By Hank Black
Young male tennis players prefer a wider shoe with more interior volume, while upper stiffness matters less, according to a new study from France that correlated the players’ perceptions of comfort with measurements taken with innovative textile pressure sensors.
“We found children who play tennis prefer roomier tennis shoes than adults,” said lead author Alexis Herbaut, PhD, a research engineer for Decathlon, a sportswear company based in Villeneuve d’Ascq, who in 2016 investigated optimal inner shoe volume in adult tennis players.
All 16 of the current study participants (all boys, aged 8-12 years) were asked to don prototypes of six commercially available tennis shoes of a style familiar to them. The shoes had narrow, medium, or wide lasts with either a stiff or soft upper construction as determined by a dynamometer-based traction test. All shoes were 10 mm longer than participants’ mean foot lengths.
The researchers’ 2016 study had identified the narrow last as having optimal (most preferred) inner shoe volume for adults; the medium last differed only in having a 7-mm larger metatarsal girth. The wide last was 14 mm larger at that point, 4 mm wider at the metatarsals, and 4 mm wider at the heel than the narrow last.
Researchers measured participants’ foot dimensions in a half-body weightbearing state with a digital caliper and tape measure, the scenario they thought most representative of children’s real-world tennis shoe fitting experience.
—Alexis Herbaut, PhD
The tennis players donned a sock with eight interwoven pressure sensors and stood still while the devices recorded pressure from lateral and medial surfaces at fore-, mid-, and rearfoot locations as well as two dorsal surface positions. To evaluate comfort, players tied their shoes as they normally would for tennis, and researchers recorded static pressure measurements for the six shoes, asking participants about comfort at each sensor location.
The widest shoes produced the lowest pressure on the external side of the first and fifth metatarsal heads, the medial midfoot, and the medial and lateral heel; players perceived them as the most comfortable shoes at the top of third metatarsal head and external side of the fifth metatarsal head, fifth metatarsal base, and the medial and lateral heel. Applied Ergonomics epublished the study in July.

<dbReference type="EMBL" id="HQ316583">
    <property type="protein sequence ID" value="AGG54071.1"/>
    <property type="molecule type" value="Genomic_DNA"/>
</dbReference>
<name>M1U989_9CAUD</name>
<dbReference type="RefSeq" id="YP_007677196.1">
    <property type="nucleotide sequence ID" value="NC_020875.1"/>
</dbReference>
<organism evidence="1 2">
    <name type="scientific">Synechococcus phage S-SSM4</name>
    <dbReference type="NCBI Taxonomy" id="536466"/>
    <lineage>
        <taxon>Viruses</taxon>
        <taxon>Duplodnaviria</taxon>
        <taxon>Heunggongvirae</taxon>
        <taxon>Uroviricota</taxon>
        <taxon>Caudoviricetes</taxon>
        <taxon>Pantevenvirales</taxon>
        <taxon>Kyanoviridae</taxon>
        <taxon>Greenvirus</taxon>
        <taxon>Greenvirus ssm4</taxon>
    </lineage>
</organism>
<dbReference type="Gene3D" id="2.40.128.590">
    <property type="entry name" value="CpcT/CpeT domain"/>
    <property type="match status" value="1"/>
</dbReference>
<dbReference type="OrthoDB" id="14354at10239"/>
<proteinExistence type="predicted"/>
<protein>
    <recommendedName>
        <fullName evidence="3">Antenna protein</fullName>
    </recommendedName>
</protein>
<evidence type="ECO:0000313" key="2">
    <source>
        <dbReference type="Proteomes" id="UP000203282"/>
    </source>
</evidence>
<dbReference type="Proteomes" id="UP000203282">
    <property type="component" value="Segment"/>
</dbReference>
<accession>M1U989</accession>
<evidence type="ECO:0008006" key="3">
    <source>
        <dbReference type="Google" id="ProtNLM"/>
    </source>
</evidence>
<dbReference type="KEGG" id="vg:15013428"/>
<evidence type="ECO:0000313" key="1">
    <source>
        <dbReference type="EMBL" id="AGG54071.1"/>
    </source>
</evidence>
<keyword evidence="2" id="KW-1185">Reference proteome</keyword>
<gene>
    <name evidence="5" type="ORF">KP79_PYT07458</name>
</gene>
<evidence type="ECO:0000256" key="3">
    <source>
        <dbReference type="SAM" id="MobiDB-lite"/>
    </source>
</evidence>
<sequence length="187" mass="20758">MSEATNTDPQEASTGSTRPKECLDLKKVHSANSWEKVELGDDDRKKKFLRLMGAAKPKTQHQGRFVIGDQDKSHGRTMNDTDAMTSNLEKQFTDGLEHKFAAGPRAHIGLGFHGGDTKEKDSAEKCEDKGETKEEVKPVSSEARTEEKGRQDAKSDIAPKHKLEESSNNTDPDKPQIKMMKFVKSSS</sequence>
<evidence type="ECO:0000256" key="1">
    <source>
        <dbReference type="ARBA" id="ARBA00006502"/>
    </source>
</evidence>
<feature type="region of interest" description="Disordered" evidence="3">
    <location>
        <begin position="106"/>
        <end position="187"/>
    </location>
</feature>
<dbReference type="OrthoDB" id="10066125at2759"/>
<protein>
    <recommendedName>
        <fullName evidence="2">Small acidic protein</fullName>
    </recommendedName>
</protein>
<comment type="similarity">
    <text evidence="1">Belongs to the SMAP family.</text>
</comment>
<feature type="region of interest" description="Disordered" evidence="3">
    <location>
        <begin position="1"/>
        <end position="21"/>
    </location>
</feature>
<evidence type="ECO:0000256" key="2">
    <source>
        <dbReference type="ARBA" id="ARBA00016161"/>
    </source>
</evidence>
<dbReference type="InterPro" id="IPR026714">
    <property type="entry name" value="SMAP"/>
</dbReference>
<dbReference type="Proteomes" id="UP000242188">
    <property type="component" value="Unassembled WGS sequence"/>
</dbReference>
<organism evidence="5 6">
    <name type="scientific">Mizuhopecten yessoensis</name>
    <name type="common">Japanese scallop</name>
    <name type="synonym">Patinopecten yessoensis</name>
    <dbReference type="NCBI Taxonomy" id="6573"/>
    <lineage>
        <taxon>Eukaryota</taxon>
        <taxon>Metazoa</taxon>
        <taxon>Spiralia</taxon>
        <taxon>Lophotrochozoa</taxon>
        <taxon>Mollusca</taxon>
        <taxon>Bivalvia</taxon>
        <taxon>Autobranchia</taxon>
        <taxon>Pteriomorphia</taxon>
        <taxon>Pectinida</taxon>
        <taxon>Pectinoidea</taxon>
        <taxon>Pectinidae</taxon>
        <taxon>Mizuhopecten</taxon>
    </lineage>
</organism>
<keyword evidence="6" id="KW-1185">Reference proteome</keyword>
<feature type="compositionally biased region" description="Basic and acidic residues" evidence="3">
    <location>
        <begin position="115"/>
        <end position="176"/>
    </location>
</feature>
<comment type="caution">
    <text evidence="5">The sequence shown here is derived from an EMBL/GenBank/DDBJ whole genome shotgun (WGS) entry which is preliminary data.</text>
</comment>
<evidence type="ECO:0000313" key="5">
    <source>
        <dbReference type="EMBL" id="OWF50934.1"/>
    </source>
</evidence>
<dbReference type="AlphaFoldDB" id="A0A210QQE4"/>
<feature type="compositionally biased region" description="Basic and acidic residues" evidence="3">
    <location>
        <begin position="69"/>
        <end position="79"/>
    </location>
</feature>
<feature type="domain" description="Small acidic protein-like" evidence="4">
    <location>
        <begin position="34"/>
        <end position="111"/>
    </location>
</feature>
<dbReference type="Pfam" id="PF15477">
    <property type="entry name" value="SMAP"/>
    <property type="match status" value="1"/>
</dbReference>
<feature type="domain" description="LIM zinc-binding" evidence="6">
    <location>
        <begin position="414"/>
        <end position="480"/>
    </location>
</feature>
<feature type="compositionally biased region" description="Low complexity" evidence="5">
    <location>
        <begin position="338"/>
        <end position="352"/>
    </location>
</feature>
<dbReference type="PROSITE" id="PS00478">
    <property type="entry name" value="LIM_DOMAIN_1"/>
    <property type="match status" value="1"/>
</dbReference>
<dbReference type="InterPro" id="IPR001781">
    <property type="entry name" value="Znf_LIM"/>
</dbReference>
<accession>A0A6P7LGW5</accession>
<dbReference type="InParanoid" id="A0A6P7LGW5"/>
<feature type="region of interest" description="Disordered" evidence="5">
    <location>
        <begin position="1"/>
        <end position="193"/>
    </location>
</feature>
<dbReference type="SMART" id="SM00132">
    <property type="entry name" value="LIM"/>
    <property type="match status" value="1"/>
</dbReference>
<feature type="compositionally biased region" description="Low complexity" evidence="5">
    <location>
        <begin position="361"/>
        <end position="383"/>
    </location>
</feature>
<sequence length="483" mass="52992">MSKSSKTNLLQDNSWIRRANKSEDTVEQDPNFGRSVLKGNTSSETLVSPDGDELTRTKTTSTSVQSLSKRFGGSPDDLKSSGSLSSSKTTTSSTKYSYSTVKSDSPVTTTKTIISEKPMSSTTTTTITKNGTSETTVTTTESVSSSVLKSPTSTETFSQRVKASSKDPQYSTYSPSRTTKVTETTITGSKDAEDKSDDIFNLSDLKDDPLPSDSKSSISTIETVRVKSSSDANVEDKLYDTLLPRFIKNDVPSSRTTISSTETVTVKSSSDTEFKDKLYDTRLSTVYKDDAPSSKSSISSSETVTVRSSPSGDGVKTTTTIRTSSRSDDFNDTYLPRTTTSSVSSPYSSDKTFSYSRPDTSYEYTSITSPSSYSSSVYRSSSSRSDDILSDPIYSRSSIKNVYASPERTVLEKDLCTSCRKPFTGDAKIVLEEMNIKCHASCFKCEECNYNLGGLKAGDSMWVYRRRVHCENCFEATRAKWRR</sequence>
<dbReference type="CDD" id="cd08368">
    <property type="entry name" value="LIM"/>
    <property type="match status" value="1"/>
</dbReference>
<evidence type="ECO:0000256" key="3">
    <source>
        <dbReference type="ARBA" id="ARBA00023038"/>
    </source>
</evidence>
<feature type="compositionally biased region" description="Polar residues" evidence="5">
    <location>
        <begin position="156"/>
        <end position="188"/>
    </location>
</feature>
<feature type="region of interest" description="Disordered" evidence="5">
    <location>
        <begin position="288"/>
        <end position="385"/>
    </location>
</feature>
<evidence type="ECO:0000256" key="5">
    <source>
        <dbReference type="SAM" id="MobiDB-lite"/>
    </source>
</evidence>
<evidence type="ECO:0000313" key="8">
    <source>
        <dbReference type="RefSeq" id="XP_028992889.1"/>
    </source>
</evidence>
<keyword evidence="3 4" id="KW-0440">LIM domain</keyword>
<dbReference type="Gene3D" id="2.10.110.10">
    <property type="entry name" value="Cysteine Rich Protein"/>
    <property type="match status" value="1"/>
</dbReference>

“Child tennis players perceived the shoe with the wide last as more comfortable than those made with thin and medium lasts, both globally and for most sensor locations,” Herbaut said. Asked whether results might differ in girls, he said he thought not, noting, “The children were mostly preadolescents, when boys’ and girls’ feet have the same proportion. It is only later that men have a wider foot. A question that remains is: Do girls have the same [perceptions of comfort] as boys?”
The relative stiffness of the upper had little effect on comfort, with no effects found except at the top of the third metatarsal head, where the soft upper was perceived as more comfortable; pressure in this location, however, wasn’t significantly higher in the stiffer shoes. Herbaut noted, “Tennis requires more frequent braking and displacements than most other sports, but pediatric displacements are less intense than adults’ and require less work from the shoe upper to prevent the foot from moving around inside.”
Herbaut said designing tennis shoes for children is challenging. “Adult and child shoes are proportionally different, with the child’s wider in relation to length,” he said. “And pediatric feet are still growing, more than two sizes a year at certain ages, so for kids, there must be a compromise between too much and not enough space.”
He has observed parents buying shoes for their kids and noted, “They often buy ones big enough for the child to ‘grow into,’ but they usually only put their thumb on the toe to check shoe length, and ignore shoe width.”
The textile sensors were crucial for his study, Herbaut said, and could open new research opportunities. “Since they are woven into the sock, with tiny wires that extend only to the top of the sock, they stay in position. In addition, they are not apparent to the wearer as compared with stick-on sensors.” (See, “Cutting edge: Treatment for kids goes high tech,” page 8.)
That worked well for static measurements, but a later unpublished trial attempting dynamic measurements was partially stymied because of textile stretching. “We await advanced sensors for that step,” he said.
Neeru Jayanthi, MD, associate professor of orthopedics and family medicine at Emory Sports Medicine Center in Atlanta, GA, commented: “While this is a relatively small study, it does bring up an important point regarding decisions about footwear in young tennis players. Decisions should not be solely based on their potential for foot growth but also should include consideration of individual foot type, including width.”
Jayanthi, who is president of the La Grange Park, IL-based Society for Tennis Medicine and Science, said this is important to youth tennis players, especially those playing competitively, because they spend a lot of time on their forefoot.
He said, “That subjects them to more forefoot overload than most sports. Paying attention to the forefoot component, where more pressure is typically found, would be an important consideration when choosing shoe type in a growing child.”
Hank Black is freelance medical writer in Birmingham, AL.
Herbaut A, Roux M, Guéguen N, et al. Determination of optimal shoe fitting for children tennis players: effects of inner-shoe volume and upper stiffness. Appl Ergon 2017 Jun 6. [Epub ahead of print]
Herbaut A, Foissac M, Jurca A, et al. Determination of optimal shoe dimensions for occasional and regular tennis players. J Sports Eng Technol 2016; 230(3):149-157.